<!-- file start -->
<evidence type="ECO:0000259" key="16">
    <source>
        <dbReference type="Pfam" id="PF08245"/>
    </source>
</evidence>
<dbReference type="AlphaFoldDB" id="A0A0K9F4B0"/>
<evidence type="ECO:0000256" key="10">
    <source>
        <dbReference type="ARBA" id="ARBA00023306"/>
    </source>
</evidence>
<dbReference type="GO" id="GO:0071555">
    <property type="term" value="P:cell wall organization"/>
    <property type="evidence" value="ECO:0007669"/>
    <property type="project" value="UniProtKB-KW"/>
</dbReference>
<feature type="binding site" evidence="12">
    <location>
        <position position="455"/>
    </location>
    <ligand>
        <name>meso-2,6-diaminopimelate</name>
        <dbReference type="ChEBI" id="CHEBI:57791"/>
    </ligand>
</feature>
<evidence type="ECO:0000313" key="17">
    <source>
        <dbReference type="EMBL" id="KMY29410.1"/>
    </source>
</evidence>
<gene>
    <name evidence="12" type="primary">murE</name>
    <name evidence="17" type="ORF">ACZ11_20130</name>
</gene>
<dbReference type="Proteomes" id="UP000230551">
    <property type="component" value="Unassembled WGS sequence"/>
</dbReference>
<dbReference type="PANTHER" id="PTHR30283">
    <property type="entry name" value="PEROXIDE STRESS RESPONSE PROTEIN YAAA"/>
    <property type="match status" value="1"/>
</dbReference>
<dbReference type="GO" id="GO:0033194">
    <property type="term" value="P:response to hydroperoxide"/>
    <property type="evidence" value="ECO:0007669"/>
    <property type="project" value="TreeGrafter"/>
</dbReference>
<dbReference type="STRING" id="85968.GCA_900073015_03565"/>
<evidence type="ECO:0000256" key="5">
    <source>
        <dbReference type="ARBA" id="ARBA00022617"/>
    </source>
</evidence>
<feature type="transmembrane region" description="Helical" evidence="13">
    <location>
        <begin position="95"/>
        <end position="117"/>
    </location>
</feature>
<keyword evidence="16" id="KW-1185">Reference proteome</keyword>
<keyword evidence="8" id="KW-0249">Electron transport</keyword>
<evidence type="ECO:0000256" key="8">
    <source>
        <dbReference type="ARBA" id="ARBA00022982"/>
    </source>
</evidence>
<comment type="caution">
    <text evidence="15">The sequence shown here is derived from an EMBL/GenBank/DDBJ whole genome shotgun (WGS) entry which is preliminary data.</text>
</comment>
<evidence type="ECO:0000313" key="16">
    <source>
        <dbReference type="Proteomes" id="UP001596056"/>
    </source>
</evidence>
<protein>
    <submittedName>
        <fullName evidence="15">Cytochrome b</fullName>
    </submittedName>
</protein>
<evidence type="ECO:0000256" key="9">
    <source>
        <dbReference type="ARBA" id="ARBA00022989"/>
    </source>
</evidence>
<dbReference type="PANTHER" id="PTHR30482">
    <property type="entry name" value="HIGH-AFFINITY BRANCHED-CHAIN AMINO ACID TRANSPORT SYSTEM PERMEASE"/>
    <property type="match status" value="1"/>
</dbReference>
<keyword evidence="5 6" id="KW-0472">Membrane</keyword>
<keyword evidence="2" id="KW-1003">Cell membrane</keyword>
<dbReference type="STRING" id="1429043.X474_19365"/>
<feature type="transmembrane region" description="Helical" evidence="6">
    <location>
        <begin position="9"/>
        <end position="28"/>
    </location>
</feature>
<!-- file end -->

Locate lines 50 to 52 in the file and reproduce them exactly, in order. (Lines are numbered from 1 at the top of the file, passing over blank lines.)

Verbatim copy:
        <dbReference type="ARBA" id="ARBA00022617"/>
    </source>
</evidence>